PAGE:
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Visa lottery

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If Congress needs any reminder about the urgency of immigration reform, it is the start of the annual race for one of the limited number of H-1B visas for highly skilled workers.

Employers started submitting applications Monday for one of the 65,000 visas for foreign workers in fields such as science, engineering and computer programming, and the race could be over by Friday. The Citizenship and Immigration Services expects the number of applications to reach the cap by the end of the week as the economic recovery spurs demand for workers to fill jobs starting Oct. 1.

“It will be a frenzy, because the cap ... is nowhere near high enough to meet demand,” said Robert Holleyman president and CEO of the Software Alliance, a trade group for technology companies.

The last time the limit was reached so quickly was in 2008. Last year, it took 10 weeks to hit the cap and 33 weeks the year before that. But the winners won’t be known for a while. The application period and waiting to hear from Citizenship and Immigration Services create months of uncertainly and make planning difficult for employers, who can spend thousands of dollars on applications. Many companies have been waiting since last year for the application process to open up.

In addition, the program also allows for 20,000 visas to foreign nationals who graduate with advanced degrees from U.S. universities, many of whom have to return to their native land rather than put their education and skills to work here.

Businesses have been lobbying Congress for years to increase the allocation of H-1B visas to meet demands. However, they have met been blocked by critics who say companies misuse the program to hire low-paid foreign workers at the expense of qualified Americans. Businesses deny that.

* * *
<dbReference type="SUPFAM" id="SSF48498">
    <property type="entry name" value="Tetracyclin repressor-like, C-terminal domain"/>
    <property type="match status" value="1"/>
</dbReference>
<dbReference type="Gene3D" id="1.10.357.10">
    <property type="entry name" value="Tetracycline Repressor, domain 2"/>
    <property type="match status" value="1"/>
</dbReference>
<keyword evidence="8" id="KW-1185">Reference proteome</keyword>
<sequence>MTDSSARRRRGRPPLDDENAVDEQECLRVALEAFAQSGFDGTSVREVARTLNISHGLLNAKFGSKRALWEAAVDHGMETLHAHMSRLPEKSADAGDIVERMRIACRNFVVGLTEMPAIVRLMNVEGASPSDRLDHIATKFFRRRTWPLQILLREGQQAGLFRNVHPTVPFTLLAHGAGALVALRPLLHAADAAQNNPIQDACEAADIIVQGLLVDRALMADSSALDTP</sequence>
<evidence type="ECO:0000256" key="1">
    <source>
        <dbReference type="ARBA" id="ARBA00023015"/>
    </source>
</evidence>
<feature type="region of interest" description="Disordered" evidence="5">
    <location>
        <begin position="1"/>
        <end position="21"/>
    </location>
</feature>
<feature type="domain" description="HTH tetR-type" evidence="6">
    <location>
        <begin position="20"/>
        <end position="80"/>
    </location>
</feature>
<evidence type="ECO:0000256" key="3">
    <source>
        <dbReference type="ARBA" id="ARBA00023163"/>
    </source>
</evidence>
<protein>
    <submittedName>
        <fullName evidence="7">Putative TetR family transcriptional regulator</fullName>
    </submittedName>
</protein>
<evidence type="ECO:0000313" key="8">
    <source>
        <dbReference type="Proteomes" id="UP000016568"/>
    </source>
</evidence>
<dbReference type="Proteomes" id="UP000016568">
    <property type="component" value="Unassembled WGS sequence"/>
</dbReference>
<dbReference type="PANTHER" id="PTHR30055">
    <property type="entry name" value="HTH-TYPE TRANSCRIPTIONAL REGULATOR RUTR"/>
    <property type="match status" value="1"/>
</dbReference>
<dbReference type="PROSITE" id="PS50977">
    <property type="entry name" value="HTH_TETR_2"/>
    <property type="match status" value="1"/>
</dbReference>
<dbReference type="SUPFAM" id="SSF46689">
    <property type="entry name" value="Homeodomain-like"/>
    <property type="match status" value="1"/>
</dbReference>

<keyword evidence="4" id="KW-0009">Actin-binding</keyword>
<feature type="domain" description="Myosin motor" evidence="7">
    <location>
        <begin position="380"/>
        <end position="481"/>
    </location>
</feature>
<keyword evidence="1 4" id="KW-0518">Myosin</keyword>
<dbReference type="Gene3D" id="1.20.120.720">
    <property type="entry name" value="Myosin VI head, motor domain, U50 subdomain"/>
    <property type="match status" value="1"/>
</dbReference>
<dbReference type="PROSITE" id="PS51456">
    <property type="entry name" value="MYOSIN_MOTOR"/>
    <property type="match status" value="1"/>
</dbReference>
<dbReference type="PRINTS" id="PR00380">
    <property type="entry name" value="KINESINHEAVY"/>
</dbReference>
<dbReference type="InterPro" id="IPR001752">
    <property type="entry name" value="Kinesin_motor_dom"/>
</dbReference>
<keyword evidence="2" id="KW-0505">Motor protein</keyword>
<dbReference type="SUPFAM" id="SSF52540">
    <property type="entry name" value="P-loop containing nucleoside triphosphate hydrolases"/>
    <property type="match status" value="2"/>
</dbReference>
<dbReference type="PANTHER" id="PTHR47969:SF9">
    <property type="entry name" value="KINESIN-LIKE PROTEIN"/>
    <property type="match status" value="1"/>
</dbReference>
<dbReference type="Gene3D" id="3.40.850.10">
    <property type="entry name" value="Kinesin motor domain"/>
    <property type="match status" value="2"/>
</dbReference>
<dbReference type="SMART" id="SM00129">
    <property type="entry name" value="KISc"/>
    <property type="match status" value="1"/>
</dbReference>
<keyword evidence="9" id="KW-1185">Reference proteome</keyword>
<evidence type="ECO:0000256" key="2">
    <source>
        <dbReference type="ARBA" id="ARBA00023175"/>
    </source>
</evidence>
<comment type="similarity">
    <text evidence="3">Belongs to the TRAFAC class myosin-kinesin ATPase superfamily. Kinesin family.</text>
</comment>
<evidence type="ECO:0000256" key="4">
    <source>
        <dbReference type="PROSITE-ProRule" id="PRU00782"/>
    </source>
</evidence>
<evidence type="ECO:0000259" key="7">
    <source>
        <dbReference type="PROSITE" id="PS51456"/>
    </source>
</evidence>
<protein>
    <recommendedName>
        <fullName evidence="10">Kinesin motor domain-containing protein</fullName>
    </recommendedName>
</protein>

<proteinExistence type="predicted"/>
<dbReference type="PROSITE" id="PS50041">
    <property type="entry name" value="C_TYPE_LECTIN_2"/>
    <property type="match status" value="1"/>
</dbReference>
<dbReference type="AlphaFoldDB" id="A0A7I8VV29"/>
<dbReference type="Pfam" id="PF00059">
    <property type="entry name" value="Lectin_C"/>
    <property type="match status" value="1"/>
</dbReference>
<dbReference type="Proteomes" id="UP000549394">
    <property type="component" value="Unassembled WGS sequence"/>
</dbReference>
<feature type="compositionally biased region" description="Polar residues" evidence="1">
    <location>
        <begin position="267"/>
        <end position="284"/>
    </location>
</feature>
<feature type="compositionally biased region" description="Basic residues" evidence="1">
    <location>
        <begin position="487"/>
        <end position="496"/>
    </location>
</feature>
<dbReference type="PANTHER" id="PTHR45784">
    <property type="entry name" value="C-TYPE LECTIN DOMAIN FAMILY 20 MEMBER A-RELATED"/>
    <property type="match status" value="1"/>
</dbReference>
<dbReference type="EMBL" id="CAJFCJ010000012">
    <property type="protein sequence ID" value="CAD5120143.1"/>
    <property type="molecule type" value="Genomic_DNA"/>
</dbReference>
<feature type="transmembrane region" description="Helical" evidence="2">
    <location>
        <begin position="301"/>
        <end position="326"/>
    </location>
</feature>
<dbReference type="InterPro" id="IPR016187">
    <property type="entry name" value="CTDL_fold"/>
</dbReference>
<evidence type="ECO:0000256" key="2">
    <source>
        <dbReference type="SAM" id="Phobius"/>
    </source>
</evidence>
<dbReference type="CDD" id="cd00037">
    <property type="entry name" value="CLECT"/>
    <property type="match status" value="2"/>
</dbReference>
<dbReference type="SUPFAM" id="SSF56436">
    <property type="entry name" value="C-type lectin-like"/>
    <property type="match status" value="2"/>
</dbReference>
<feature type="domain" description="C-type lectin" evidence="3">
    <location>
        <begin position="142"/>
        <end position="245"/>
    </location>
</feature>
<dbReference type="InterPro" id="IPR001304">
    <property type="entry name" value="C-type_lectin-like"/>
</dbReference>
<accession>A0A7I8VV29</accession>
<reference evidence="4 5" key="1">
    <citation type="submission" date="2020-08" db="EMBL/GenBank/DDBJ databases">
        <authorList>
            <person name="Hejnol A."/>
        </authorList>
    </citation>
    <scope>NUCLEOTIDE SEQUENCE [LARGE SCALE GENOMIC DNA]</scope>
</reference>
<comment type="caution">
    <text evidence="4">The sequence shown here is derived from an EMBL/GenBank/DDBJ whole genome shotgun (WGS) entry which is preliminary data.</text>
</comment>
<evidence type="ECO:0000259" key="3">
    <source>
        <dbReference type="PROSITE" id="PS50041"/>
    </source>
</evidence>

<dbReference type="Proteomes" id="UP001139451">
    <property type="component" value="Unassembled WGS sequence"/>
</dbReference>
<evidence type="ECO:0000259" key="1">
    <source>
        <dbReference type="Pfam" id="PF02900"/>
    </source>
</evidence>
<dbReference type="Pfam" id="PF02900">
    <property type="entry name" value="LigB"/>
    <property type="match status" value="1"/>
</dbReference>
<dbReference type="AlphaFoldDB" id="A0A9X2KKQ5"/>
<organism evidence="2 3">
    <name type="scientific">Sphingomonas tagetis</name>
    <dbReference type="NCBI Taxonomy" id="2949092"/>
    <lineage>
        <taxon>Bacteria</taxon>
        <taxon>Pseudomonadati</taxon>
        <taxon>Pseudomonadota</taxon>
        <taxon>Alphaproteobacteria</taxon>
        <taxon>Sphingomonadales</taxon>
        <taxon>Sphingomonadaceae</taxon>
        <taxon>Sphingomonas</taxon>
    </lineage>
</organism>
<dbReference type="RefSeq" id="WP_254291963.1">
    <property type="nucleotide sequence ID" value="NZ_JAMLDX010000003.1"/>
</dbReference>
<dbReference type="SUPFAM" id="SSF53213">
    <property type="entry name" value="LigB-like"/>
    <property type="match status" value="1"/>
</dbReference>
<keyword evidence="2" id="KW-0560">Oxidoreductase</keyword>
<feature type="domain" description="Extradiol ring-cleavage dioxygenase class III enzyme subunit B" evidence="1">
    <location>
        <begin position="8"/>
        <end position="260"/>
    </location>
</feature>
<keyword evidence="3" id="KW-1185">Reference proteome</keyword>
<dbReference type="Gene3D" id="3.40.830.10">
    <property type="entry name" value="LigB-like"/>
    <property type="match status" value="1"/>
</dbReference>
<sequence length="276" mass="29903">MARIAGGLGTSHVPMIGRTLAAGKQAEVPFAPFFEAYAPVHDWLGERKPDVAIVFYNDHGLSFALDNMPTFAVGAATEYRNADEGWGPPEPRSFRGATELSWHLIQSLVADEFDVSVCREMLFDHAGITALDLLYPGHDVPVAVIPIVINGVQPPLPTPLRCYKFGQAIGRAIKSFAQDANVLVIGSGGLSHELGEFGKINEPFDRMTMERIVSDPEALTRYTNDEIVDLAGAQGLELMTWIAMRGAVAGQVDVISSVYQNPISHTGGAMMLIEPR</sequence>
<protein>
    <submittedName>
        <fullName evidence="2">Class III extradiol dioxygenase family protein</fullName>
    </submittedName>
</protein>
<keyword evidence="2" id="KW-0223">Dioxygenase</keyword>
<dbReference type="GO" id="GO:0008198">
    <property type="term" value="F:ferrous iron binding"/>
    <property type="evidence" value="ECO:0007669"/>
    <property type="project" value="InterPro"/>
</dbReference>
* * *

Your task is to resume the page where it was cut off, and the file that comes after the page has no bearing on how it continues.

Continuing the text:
Lisa Malloy, an Intel Corp. spokeswoman, said increasing visas will not displace U.S. workers since they “hire individuals on a visa when there is an identified skill shortage.”

But it is not just high-tech companies needing the workers. Doug Oberhelman, chief executive of Caterpillar Inc., told the Wall Street Journal that they also “have gaps in our work force” Some workers trained by his company have had to leave the United States after their visas expire, taking their skills and experience gained with Caterpillar — or another American company — to a foreign competitor.

Legislation to both limit and increase the number of H-1B visas has been introduced in Congress. It is also part of a sweeping overhaul of immigration laws being developed by a bipartisan group of eight senators, although most of the focus in recent weeks has been on visas for low-skilled workers.

The agreement reportedly includes increasing the number of H-1B visas, which has to be accompanied by measures to protect against fraud and abuse while also ensuring American workers are protected.

The final legislation has yet to be drafted, but congressional action this year could put an end to the annual frenzy.

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